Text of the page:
By Mike Whitney
A failed coup in Turkey has changed the geopolitical landscape overnight realigning Ankara with Moscow while shattering Washington’s plan to redraw the map of the Middle East. Whether Turkish strongman Recep Tayyip Erdogan staged the coup or not is of little importance in the bigger scheme of things. The fact is, the incident has consolidated his power domestically while derailing Washington’s plan to control critical resources and pipeline corridors from Qatar to Europe. The Obama administrations disregard for the national security interests of its allies, has pushed the Turkish president into Moscow’s camp, removing the crucial landbridge between Europe and Asia that Washington needs to maintain its global hegemony into the new century. Washington’s plan to pivot to Asia, surround and break up Russia, control China’s growth and maintain its iron grip on global power is now in a shambles. The events of the last few days have changed everything.
This is from the Daily Sahbah:
“Turkey’s changing rhetoric toward Russia is also a direct consequence of Ankara’s unmet expectations regarding the Syria conflict. Turkey’s disappointment with the United States’ policy in Syria has increased with time, especially considering Washington’s continued support for the Kurdish fighters of the People’s Protection Units (YPG) in Syria. Ankara sees this group as an affiliate of the Kurdistan Workers’ Party (PKK) terrorist organization (Daily Sabah, 12 June).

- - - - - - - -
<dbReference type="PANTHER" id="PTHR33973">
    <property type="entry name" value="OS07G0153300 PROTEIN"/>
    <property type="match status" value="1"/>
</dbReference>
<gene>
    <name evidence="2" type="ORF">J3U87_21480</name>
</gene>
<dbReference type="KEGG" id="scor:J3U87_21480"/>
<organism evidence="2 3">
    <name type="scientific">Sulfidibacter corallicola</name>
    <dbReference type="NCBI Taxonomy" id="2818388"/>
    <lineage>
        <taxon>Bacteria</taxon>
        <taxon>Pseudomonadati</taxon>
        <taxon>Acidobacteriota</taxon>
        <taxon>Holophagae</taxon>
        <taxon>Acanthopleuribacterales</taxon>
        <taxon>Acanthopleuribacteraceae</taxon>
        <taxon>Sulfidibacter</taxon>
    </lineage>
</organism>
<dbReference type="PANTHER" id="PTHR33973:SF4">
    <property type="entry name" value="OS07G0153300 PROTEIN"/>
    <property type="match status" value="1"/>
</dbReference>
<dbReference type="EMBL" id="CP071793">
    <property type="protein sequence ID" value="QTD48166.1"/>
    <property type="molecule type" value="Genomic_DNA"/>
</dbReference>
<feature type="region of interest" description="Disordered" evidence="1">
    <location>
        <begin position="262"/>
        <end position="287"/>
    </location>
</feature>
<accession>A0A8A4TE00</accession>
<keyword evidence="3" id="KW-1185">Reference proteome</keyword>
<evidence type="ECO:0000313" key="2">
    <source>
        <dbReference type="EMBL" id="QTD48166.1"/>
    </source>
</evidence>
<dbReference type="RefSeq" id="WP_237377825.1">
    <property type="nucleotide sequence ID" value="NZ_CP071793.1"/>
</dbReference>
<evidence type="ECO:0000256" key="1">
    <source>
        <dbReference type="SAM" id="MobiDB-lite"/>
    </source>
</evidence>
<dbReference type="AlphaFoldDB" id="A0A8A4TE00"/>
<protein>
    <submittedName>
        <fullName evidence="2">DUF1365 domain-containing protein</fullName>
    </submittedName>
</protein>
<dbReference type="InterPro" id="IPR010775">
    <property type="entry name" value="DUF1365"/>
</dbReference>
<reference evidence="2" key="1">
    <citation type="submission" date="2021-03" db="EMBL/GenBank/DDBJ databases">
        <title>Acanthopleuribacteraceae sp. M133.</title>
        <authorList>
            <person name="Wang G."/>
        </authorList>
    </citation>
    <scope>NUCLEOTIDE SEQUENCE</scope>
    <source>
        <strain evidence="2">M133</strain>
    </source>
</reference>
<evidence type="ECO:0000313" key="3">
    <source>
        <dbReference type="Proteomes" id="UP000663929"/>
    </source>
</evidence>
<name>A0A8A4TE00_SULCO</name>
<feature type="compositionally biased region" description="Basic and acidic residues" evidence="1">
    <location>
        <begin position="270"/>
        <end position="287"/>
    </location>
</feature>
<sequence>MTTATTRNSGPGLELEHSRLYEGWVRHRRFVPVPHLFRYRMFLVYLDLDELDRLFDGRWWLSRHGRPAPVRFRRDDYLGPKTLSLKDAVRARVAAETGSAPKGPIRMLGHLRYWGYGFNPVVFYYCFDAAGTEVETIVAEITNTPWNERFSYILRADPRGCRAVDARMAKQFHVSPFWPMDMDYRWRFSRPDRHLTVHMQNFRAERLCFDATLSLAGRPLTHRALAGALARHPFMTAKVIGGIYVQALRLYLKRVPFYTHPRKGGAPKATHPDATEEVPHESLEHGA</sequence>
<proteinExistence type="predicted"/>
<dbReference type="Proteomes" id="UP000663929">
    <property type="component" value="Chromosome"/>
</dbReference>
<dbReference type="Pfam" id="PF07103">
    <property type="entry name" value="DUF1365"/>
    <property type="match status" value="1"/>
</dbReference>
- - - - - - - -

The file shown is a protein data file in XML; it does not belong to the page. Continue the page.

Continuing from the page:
(A Change in Turkish-Russian Relations: What Sort of Rapprochement?, The Jamestown Foundation)
Obama can only blame himself for the debacle that is now unfolding. Erdogan was completely clear about Turkey’s red lines, the most important of which is preventing the Kurdish militias from moving west of the Euphrates and creating a contiguous state along the Syrian side of Turkeys southern border. Here’s Erdogan commenting on developments a few months ago:
“Right now, there is a serious project, plan being implemented in northern Syria. And on this project and plan lay the insidious aims of those who appear as ‘friends’. This is very clear, so I need to make clear statements.”
Instead of addressing Erdogan’s security concerns, Obama brushed him aside in order to pursue the US goal of establishing bases and seizing territory in East Syria that will eventually be used as pipeline routes from Qatar to the EU. Naturally, Erdogan responded in kind, forming alliances with former enemies (Russia, Syria, Israel) in order to reset Turkish foreign policy and address the growing threat of an emerging Kurdish state on his southern flank. Keep in mind, Turkey believes that America’s new proxies in Syria–the Kurdish YPG– are linked to the PKK, which is listed as a terror organization by the U.S. and EU. Had Obama committed US troops to the fight, (instead of using the YPG) Erdogan would not have reacted at all. But the fact that Obama was deliberately strengthening Turkey’s traditional rivals in their westward move, was more than Erdogan could bear.